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President of what?
George W. Bush led the Delta Kappa Epsilon branding regime at my university. Now he wants to lead the free world.

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By Simon Rodberg

Oct. 6, 1999 | Humorist Calvin Trillin recounts a story of returning to Yale in 1970, 13 years after his graduation, and asking a group of seniors if anyone in their class would become president.

The students looked befuddled. One asked, "President of what?"

Trillin's visit missed George W. Bush by a couple of years -- the GOP hopeful graduated from Yale in 1968 -- but the point is a good one: What makes this man presidential material? By all accounts, Bush's Yale career included as little public service as one could imagine, though he did volunteer his time as president of the notorious Delta Kappa Epsilon fraternity. Garry Trudeau, Yale class of 1970 and "Doonesbury" author, recently reported that DKE's notable accomplishment under Bush's leadership was branding its pledges with the fraternity symbol.


I wanted to be president once. I stuffed my bookshelf with tomes like "A Young American's Guide to Politics" and "Young Abe Lincoln," went to work in the Senate when I was 14 and, yes, bought "Doonesbury" collections to brush up on recent political history.

Then Bill Clinton happened -- and I don't mean the Monica affair. I remember saving the 1992 election special of Time magazine, the one featuring Bill biting his lower lip beside the headline "A Man From Hope." I also remember throwing it out, after the campaign finance scandals and the innumerable political betrayals, after everyone but Bill himself realized that eight years in office would leave him no legacy worth remembering. I remember thinking to myself: Is this what it takes to be president? Why would anyone bother?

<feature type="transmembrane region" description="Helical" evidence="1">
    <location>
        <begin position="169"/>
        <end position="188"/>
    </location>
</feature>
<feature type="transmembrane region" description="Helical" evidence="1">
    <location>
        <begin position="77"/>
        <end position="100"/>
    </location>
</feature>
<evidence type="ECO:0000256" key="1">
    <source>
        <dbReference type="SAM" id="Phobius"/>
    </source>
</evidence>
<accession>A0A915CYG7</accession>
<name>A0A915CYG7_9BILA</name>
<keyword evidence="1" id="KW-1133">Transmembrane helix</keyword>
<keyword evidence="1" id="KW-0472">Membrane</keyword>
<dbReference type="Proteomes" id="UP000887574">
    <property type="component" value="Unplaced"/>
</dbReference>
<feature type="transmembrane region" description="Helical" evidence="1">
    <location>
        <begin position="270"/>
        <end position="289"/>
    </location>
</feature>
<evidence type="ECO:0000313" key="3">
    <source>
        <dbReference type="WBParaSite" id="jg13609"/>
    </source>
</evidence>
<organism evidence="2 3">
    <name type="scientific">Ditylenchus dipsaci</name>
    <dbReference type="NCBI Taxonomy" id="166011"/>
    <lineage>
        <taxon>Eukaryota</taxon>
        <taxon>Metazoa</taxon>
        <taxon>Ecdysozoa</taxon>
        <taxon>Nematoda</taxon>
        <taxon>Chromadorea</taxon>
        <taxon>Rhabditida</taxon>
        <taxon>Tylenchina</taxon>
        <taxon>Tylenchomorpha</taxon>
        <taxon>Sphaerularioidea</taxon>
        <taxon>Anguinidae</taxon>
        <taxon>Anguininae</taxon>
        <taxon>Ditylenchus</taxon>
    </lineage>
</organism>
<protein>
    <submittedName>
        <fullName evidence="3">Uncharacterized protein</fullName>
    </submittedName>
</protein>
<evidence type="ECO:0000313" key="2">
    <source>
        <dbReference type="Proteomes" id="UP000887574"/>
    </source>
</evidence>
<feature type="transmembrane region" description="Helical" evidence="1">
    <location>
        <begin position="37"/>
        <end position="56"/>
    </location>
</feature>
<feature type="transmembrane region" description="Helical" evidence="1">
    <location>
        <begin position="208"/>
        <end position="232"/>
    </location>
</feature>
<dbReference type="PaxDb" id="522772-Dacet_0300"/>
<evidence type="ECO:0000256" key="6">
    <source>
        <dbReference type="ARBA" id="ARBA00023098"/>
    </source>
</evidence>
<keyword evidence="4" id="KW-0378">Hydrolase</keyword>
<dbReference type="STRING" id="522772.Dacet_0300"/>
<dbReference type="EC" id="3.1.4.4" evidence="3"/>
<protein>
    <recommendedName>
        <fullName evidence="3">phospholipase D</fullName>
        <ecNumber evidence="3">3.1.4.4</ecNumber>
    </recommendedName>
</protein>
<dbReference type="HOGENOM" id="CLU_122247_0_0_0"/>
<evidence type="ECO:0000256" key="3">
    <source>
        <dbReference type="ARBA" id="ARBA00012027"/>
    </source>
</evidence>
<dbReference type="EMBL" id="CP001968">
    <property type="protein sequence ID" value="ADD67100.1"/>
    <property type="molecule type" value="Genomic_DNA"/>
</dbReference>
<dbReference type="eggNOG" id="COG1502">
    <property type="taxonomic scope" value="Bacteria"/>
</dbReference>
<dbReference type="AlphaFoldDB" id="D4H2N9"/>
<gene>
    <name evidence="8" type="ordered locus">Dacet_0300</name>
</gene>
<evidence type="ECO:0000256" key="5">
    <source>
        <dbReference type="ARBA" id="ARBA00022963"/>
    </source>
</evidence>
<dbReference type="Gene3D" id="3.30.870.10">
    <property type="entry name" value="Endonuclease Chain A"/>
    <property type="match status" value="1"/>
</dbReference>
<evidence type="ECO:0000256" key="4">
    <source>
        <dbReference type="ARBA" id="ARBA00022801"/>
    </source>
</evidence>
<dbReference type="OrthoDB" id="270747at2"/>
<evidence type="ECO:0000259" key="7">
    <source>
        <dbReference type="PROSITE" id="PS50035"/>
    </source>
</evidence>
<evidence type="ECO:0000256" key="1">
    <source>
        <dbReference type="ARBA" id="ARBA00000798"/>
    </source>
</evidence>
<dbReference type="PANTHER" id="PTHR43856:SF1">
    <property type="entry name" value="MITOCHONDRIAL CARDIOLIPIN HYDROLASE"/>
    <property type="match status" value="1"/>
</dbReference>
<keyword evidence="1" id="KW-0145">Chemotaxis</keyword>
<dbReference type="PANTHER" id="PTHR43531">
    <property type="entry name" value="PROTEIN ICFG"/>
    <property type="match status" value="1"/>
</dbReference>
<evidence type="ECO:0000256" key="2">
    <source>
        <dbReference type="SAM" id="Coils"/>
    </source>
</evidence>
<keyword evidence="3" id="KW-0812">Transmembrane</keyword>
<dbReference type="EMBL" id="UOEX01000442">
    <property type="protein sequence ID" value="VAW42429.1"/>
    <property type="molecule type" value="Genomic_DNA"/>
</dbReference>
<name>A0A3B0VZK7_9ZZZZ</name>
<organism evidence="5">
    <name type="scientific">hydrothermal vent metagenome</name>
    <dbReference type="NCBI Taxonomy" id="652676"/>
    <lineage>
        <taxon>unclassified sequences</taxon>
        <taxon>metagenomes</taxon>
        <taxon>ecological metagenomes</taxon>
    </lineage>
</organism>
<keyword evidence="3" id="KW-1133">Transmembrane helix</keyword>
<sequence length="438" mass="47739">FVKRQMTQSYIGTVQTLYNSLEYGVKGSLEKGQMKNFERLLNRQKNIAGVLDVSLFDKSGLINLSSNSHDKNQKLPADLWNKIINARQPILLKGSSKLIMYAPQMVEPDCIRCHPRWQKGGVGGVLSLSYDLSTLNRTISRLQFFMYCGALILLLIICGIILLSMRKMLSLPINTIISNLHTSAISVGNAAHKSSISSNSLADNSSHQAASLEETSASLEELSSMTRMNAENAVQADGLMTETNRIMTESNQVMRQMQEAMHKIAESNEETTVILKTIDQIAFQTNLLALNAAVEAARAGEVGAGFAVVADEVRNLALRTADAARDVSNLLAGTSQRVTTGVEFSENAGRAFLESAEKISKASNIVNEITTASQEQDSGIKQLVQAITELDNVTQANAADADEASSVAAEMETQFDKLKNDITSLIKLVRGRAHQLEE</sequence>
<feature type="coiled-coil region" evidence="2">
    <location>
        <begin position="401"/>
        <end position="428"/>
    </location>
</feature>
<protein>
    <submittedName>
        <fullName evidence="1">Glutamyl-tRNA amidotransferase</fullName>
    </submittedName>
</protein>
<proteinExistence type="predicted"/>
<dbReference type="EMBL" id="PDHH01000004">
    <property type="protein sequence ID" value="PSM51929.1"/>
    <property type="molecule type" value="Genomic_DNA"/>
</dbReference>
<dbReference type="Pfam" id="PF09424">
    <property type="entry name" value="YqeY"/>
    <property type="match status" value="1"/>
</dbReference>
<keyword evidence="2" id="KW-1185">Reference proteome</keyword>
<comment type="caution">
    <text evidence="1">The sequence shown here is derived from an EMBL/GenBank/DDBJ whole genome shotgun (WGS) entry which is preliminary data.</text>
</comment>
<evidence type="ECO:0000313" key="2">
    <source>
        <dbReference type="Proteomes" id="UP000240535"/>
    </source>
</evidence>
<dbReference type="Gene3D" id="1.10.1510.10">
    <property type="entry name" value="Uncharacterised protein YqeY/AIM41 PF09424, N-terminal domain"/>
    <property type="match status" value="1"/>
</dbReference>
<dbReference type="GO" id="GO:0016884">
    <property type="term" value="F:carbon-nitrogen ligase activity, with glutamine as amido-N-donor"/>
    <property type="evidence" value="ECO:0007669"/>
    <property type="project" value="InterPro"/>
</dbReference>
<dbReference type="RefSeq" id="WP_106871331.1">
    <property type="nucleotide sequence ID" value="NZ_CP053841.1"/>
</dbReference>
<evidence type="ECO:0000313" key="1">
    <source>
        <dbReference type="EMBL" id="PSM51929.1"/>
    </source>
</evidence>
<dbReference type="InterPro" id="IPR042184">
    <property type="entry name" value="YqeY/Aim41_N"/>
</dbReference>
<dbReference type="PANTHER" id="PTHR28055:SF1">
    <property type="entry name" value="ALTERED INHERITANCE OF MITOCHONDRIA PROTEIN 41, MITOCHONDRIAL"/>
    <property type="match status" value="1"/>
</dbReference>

If Trillin visited Yale with his question today, I don't know where I'd look for an answer.

But maybe I'd start in the DKE house. Like George W. Bush, the fraternity has matured. They no longer brand their pledges. Rumpus, the campus tabloid, reported last year that the "Buttholes" -- as the frat brothers are delicately known -- now only have to endure minor tortures, like pouring honey and salsa into each other's rectums.

I think of these activities as a sort of White House warm-up. Following George W. Bush's example, future presidential candidates needn't come from the prize-winners, the Phi Beta Kappas or the Political Union secretaries. No, the future president will more likely emerge from the ranks of the sodden, the wild, the on-academic-probation masses yearning to do coke.

At Yale, those already vying for political office are called "hacks" and "tools" -- labels that reflect a general American disdain for politicians. Given this disdain, why would the best and brightest ever want to run the country? And as Bush's popularity shows, who really wants them to?

Next page | "Compassionate" and "conservatism" in the same sentence!

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